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In the United States, crypto earnings can be classified as ordinary income or capital gains.

Mining, staking, lending, or payments for goods or services are considered ordinary income, and receive the tax rate that corresponds to an investor’s gross income.

Crypto trades, sales, or swaps are taxed as capital gains, with the exact rate depending on the length of time the asset was held and the owner’s overall income.

Read on for our complete breakdown of crypto tax rates for U.S. traders.

What is the crypto tax rate?

All earnings from crypto mining, staking, or payments are taxed at your ordinary income rate, which varies depending on which income bracket you fall into.

The tax rate for capital gains, however, varies based on the length of time a trader held the asset. The U.S. incentivizes long-term trades by taxing them at a lower rate.

Short-term capital gains: If you hold a digital asset for a year or less before you sell, swap, or trade it, your proceeds will be considered short-term capital gains and taxed at your ordinary income rate, which is determined by your overall income.

Long-term capital gains: If you hold cryptocurrency for more than a year before you sell, swap, or trade it, your proceeds will be taxed at the advantageous long-term gains rate. These rates also depend on your overall income, but are generally lower than the short-term gains rates.

Per the IRS’s cryptocurrency tax FAQs, the holding period begins on the day after you receive an asset. The asset’s cost basis will be its purchase price, plus any applicable fees.

U.S. short-term capital gains tax rates (2022)

Note that these are the same as your ordinary income tax rates.

Tax rateSingle filerMarried filing jointlyMarried filing separatelyHead of household10%$0 – $9,950$0 to $19,900$0 to $9,950$0 to $14,20012%$9,951 to $40,525$19,901 to $81,050$9,951 to $40,525$14,201 to $54,20022%$40,526 to $86,375$81,051 to $172,750$40,526 to $86,375$54,201 to $86,35024%$86,376 to $164,925$172,751 to $329,850$85,526 – $163,300$86,351 to $164,90032%$164,926 to $209,425$329,851 to $418,850$164,926 to $209,425$164,901 to $209,40035%$209,426 to $523,600$418,851 to $628,300$209,426 to $314,150$209,401 to $523,60037%$523,601 or more$628,301 or more$314,151 or more$523,601 or more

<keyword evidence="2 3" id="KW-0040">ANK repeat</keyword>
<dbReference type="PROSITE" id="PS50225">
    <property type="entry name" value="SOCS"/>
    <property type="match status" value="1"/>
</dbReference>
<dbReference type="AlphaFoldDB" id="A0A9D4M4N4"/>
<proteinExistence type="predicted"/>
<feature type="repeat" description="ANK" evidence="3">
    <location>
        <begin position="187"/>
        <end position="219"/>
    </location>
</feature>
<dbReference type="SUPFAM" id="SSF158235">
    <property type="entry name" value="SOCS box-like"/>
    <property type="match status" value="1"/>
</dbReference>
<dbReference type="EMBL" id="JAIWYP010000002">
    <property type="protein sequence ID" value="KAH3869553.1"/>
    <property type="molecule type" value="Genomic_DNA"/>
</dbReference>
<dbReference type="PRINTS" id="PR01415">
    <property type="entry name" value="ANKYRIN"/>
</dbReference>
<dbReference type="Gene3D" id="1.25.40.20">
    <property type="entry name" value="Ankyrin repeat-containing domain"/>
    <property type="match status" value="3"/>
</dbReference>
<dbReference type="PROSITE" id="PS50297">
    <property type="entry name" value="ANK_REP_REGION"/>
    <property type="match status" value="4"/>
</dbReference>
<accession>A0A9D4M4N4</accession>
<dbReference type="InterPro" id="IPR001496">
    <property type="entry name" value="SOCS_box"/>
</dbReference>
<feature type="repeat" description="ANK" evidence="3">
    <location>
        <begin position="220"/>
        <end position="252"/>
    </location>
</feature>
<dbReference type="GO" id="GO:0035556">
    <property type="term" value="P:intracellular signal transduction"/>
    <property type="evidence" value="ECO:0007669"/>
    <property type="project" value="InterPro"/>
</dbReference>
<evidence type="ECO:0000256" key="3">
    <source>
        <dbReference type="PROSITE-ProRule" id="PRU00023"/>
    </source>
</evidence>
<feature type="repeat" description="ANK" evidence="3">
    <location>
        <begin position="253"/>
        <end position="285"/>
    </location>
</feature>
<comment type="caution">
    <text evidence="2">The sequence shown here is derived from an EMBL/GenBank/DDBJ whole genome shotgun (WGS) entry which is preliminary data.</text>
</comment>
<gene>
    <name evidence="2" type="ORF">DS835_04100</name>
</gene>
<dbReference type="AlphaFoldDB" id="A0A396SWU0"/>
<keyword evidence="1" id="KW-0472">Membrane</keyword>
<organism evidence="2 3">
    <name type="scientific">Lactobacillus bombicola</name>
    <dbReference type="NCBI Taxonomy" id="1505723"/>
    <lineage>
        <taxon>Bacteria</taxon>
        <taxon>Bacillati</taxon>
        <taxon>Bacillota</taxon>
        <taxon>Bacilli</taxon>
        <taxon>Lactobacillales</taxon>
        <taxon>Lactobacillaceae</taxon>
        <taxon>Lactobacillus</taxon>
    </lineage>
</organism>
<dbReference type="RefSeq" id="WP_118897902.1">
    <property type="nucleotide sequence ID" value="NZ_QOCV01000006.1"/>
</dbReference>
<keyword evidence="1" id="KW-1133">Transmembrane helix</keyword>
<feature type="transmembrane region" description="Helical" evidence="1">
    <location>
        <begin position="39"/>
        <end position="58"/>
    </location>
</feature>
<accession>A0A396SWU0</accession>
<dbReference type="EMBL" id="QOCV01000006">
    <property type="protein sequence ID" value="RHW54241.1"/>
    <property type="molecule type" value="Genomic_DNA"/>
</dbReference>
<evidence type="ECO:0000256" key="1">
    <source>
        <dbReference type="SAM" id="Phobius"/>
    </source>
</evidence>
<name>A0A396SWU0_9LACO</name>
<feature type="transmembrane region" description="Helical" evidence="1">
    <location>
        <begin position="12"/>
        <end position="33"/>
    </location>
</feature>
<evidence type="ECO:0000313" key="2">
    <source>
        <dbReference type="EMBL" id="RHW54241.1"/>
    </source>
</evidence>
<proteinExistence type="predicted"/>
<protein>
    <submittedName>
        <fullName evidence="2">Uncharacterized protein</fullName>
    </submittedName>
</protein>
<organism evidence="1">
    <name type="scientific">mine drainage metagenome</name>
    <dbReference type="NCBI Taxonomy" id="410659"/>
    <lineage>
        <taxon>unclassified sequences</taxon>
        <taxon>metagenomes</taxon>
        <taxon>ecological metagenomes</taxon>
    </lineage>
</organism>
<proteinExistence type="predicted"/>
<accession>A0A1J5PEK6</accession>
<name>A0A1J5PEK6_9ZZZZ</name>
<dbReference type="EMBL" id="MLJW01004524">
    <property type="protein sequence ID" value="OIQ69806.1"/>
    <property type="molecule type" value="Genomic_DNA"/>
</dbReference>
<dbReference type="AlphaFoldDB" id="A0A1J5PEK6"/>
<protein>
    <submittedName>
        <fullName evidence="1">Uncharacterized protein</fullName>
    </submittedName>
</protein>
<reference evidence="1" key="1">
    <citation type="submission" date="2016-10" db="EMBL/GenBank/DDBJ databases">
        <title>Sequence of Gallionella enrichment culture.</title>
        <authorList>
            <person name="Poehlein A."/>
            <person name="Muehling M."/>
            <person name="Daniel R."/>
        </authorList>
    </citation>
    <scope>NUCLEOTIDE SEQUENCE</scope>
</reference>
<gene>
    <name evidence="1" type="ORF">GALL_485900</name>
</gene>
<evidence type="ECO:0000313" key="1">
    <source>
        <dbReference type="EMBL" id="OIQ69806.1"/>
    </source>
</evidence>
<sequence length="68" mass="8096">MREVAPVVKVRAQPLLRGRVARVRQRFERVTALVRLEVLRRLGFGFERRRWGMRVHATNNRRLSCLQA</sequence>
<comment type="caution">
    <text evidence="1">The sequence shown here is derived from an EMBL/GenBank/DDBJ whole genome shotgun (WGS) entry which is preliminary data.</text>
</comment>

U.S. long-term capital gains tax rates (2022)

Tax rateSingle filerMarried filing jointlyMarried filing separatelyHead of household0%$0 – $40,400$0 – $80,800$0 – $40,400$0 – $54,10015%$40,401 – $445,850$80,801 – $501,600$40,401 – $250,800$54,101 – $473,75020%$445,851 or more$501,601 or more$250,801 or more$473,751 or more

How can I reduce my crypto capital gains taxes?

If you want to avoid higher taxes, you should prioritize making long-term crypto trades whenever possible.

Specific identification accounting, allowed by the IRS for virtual currency, can help you do this by letting you choose how you want to match up sales and acquisitions in order to adjust your holding periods. If you’re using crypto tax software, you can choose which method of specific ID accounting you want to use: FIFO, LIFO, HIFO, or Minimization. This is particularly useful because digital currencies are divisible into decimal amounts, unlike stocks.

This means you can prioritize making long-term trades whenever possible. This can often result in lower crypto capital gains on tax returns—although sometimes an individual’s federal and state tax rates may actually make short-term gains advantageous.

For more info on crypto tax basics, visit our Crypto Tax Guide.

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